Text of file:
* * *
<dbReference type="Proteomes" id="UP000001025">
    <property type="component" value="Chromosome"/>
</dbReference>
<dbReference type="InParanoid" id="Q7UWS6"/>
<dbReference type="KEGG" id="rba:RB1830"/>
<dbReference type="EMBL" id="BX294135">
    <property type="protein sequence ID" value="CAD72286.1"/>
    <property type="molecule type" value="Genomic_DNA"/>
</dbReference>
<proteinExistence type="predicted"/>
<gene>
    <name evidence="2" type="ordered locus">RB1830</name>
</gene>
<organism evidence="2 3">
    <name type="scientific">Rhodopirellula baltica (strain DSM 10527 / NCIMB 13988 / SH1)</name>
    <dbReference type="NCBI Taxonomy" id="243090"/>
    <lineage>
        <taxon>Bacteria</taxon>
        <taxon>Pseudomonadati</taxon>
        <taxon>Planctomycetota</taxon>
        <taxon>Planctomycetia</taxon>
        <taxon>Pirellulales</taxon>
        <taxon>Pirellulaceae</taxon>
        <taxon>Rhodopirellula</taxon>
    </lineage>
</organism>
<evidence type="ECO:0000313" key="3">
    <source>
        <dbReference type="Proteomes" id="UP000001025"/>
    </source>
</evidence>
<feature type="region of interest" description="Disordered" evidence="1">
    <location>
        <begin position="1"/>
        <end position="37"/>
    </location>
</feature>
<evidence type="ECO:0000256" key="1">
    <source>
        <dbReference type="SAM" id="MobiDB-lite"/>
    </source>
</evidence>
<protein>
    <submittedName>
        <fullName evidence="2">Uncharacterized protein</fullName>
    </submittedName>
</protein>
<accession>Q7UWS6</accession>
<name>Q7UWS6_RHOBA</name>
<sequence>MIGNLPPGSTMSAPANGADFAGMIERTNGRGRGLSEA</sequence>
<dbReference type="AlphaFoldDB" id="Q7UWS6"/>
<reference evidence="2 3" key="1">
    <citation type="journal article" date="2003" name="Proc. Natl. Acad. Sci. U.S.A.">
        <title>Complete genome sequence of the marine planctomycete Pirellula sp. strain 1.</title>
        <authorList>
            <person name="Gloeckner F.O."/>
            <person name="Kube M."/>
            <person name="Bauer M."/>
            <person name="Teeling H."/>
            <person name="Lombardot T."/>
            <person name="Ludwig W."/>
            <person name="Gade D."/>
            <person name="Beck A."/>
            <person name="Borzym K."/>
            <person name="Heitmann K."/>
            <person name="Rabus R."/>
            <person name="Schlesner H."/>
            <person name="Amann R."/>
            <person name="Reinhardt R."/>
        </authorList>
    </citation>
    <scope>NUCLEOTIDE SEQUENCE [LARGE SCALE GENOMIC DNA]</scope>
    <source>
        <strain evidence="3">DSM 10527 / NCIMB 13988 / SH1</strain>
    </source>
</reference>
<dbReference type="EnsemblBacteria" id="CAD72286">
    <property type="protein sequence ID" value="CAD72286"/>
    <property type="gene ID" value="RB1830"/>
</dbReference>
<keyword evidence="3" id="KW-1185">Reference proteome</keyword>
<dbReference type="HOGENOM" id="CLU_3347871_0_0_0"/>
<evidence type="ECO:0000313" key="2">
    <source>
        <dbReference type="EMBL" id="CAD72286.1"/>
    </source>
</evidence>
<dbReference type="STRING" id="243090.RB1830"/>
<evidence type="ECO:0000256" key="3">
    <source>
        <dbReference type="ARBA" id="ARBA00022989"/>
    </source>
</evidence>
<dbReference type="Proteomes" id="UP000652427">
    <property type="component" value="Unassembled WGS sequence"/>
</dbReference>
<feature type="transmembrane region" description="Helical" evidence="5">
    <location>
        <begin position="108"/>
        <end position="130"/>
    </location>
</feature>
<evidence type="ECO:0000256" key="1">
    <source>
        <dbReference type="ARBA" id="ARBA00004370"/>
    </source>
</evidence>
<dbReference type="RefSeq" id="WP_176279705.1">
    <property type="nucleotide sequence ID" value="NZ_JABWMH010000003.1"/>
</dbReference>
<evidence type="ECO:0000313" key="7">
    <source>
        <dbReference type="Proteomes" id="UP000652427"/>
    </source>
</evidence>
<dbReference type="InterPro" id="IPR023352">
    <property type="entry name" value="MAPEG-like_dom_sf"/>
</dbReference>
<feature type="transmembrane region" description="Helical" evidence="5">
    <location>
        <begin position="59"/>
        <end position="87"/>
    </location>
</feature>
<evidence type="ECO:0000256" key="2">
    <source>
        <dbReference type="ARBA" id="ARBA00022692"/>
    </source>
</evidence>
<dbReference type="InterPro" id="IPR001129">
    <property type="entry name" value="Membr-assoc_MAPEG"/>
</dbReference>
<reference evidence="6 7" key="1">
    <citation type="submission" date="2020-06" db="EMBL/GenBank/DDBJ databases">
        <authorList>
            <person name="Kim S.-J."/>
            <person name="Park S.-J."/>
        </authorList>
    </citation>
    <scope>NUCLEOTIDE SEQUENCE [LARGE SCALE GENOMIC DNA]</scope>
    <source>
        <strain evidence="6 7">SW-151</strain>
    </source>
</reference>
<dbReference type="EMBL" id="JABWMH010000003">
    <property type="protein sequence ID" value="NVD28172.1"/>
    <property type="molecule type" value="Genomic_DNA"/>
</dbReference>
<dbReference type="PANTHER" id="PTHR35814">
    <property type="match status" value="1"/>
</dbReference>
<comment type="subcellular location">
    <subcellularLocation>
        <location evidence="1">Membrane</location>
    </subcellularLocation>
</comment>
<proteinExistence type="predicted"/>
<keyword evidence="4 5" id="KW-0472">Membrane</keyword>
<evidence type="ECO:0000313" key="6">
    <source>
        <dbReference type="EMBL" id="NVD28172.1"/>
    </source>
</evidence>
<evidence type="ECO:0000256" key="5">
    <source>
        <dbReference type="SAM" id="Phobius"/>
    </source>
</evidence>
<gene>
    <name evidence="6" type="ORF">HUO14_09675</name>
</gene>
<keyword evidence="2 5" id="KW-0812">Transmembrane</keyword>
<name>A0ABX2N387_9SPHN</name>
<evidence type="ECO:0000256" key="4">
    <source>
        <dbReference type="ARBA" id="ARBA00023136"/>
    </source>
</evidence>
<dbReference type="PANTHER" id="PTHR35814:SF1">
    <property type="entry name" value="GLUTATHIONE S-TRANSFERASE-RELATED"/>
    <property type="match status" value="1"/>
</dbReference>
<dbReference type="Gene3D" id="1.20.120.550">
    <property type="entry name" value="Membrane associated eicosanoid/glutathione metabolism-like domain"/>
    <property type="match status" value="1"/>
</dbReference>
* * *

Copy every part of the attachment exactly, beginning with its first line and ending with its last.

<dbReference type="Proteomes" id="UP000001025">
    <property type="component" value="Chromosome"/>
</dbReference>
<dbReference type="InParanoid" id="Q7UWS6"/>
<dbReference type="KEGG" id="rba:RB1830"/>
<dbReference type="EMBL" id="BX294135">
    <property type="protein sequence ID" value="CAD72286.1"/>
    <property type="molecule type" value="Genomic_DNA"/>
</dbReference>
<proteinExistence type="predicted"/>
<gene>
    <name evidence="2" type="ordered locus">RB1830</name>
</gene>
<organism evidence="2 3">
    <name type="scientific">Rhodopirellula baltica (strain DSM 10527 / NCIMB 13988 / SH1)</name>
    <dbReference type="NCBI Taxonomy" id="243090"/>
    <lineage>
        <taxon>Bacteria</taxon>
        <taxon>Pseudomonadati</taxon>
        <taxon>Planctomycetota</taxon>
        <taxon>Planctomycetia</taxon>
        <taxon>Pirellulales</taxon>
        <taxon>Pirellulaceae</taxon>
        <taxon>Rhodopirellula</taxon>
    </lineage>
</organism>
<evidence type="ECO:0000313" key="3">
    <source>
        <dbReference type="Proteomes" id="UP000001025"/>
    </source>
</evidence>
<feature type="region of interest" description="Disordered" evidence="1">
    <location>
        <begin position="1"/>
        <end position="37"/>
    </location>
</feature>
<evidence type="ECO:0000256" key="1">
    <source>
        <dbReference type="SAM" id="MobiDB-lite"/>
    </source>
</evidence>
<protein>
    <submittedName>
        <fullName evidence="2">Uncharacterized protein</fullName>
    </submittedName>
</protein>
<accession>Q7UWS6</accession>
<name>Q7UWS6_RHOBA</name>
<sequence>MIGNLPPGSTMSAPANGADFAGMIERTNGRGRGLSEA</sequence>
<dbReference type="AlphaFoldDB" id="Q7UWS6"/>
<reference evidence="2 3" key="1">
    <citation type="journal article" date="2003" name="Proc. Natl. Acad. Sci. U.S.A.">
        <title>Complete genome sequence of the marine planctomycete Pirellula sp. strain 1.</title>
        <authorList>
            <person name="Gloeckner F.O."/>
            <person name="Kube M."/>
            <person name="Bauer M."/>
            <person name="Teeling H."/>
            <person name="Lombardot T."/>
            <person name="Ludwig W."/>
            <person name="Gade D."/>
            <person name="Beck A."/>
            <person name="Borzym K."/>
            <person name="Heitmann K."/>
            <person name="Rabus R."/>
            <person name="Schlesner H."/>
            <person name="Amann R."/>
            <person name="Reinhardt R."/>
        </authorList>
    </citation>
    <scope>NUCLEOTIDE SEQUENCE [LARGE SCALE GENOMIC DNA]</scope>
    <source>
        <strain evidence="3">DSM 10527 / NCIMB 13988 / SH1</strain>
    </source>
</reference>
<dbReference type="EnsemblBacteria" id="CAD72286">
    <property type="protein sequence ID" value="CAD72286"/>
    <property type="gene ID" value="RB1830"/>
</dbReference>
<keyword evidence="3" id="KW-1185">Reference proteome</keyword>
<dbReference type="HOGENOM" id="CLU_3347871_0_0_0"/>
<evidence type="ECO:0000313" key="2">
    <source>
        <dbReference type="EMBL" id="CAD72286.1"/>
    </source>
</evidence>
<dbReference type="STRING" id="243090.RB1830"/>
<evidence type="ECO:0000256" key="3">
    <source>
        <dbReference type="ARBA" id="ARBA00022989"/>
    </source>
</evidence>
<dbReference type="Proteomes" id="UP000652427">
    <property type="component" value="Unassembled WGS sequence"/>
</dbReference>
<feature type="transmembrane region" description="Helical" evidence="5">
    <location>
        <begin position="108"/>
        <end position="130"/>
    </location>
</feature>
<evidence type="ECO:0000256" key="1">
    <source>
        <dbReference type="ARBA" id="ARBA00004370"/>
    </source>
</evidence>
<dbReference type="RefSeq" id="WP_176279705.1">
    <property type="nucleotide sequence ID" value="NZ_JABWMH010000003.1"/>
</dbReference>
<evidence type="ECO:0000313" key="7">
    <source>
        <dbReference type="Proteomes" id="UP000652427"/>
    </source>
</evidence>
<dbReference type="InterPro" id="IPR023352">
    <property type="entry name" value="MAPEG-like_dom_sf"/>
</dbReference>
<feature type="transmembrane region" description="Helical" evidence="5">
    <location>
        <begin position="59"/>
        <end position="87"/>
    </location>
</feature>
<evidence type="ECO:0000256" key="2">
    <source>
        <dbReference type="ARBA" id="ARBA00022692"/>
    </source>
</evidence>
<dbReference type="InterPro" id="IPR001129">
    <property type="entry name" value="Membr-assoc_MAPEG"/>
</dbReference>
<reference evidence="6 7" key="1">
    <citation type="submission" date="2020-06" db="EMBL/GenBank/DDBJ databases">
        <authorList>
            <person name="Kim S.-J."/>
            <person name="Park S.-J."/>
        </authorList>
    </citation>
    <scope>NUCLEOTIDE SEQUENCE [LARGE SCALE GENOMIC DNA]</scope>
    <source>
        <strain evidence="6 7">SW-151</strain>
    </source>
</reference>
<dbReference type="EMBL" id="JABWMH010000003">
    <property type="protein sequence ID" value="NVD28172.1"/>
    <property type="molecule type" value="Genomic_DNA"/>
</dbReference>
<dbReference type="PANTHER" id="PTHR35814">
    <property type="match status" value="1"/>
</dbReference>
<comment type="subcellular location">
    <subcellularLocation>
        <location evidence="1">Membrane</location>
    </subcellularLocation>
</comment>
<proteinExistence type="predicted"/>
<keyword evidence="4 5" id="KW-0472">Membrane</keyword>
<evidence type="ECO:0000313" key="6">
    <source>
        <dbReference type="EMBL" id="NVD28172.1"/>
    </source>
</evidence>
<evidence type="ECO:0000256" key="5">
    <source>
        <dbReference type="SAM" id="Phobius"/>
    </source>
</evidence>
<gene>
    <name evidence="6" type="ORF">HUO14_09675</name>
</gene>
<keyword evidence="2 5" id="KW-0812">Transmembrane</keyword>
<name>A0ABX2N387_9SPHN</name>
<evidence type="ECO:0000256" key="4">
    <source>
        <dbReference type="ARBA" id="ARBA00023136"/>
    </source>
</evidence>
<dbReference type="PANTHER" id="PTHR35814:SF1">
    <property type="entry name" value="GLUTATHIONE S-TRANSFERASE-RELATED"/>
    <property type="match status" value="1"/>
</dbReference>
<dbReference type="Gene3D" id="1.20.120.550">
    <property type="entry name" value="Membrane associated eicosanoid/glutathione metabolism-like domain"/>
    <property type="match status" value="1"/>
</dbReference>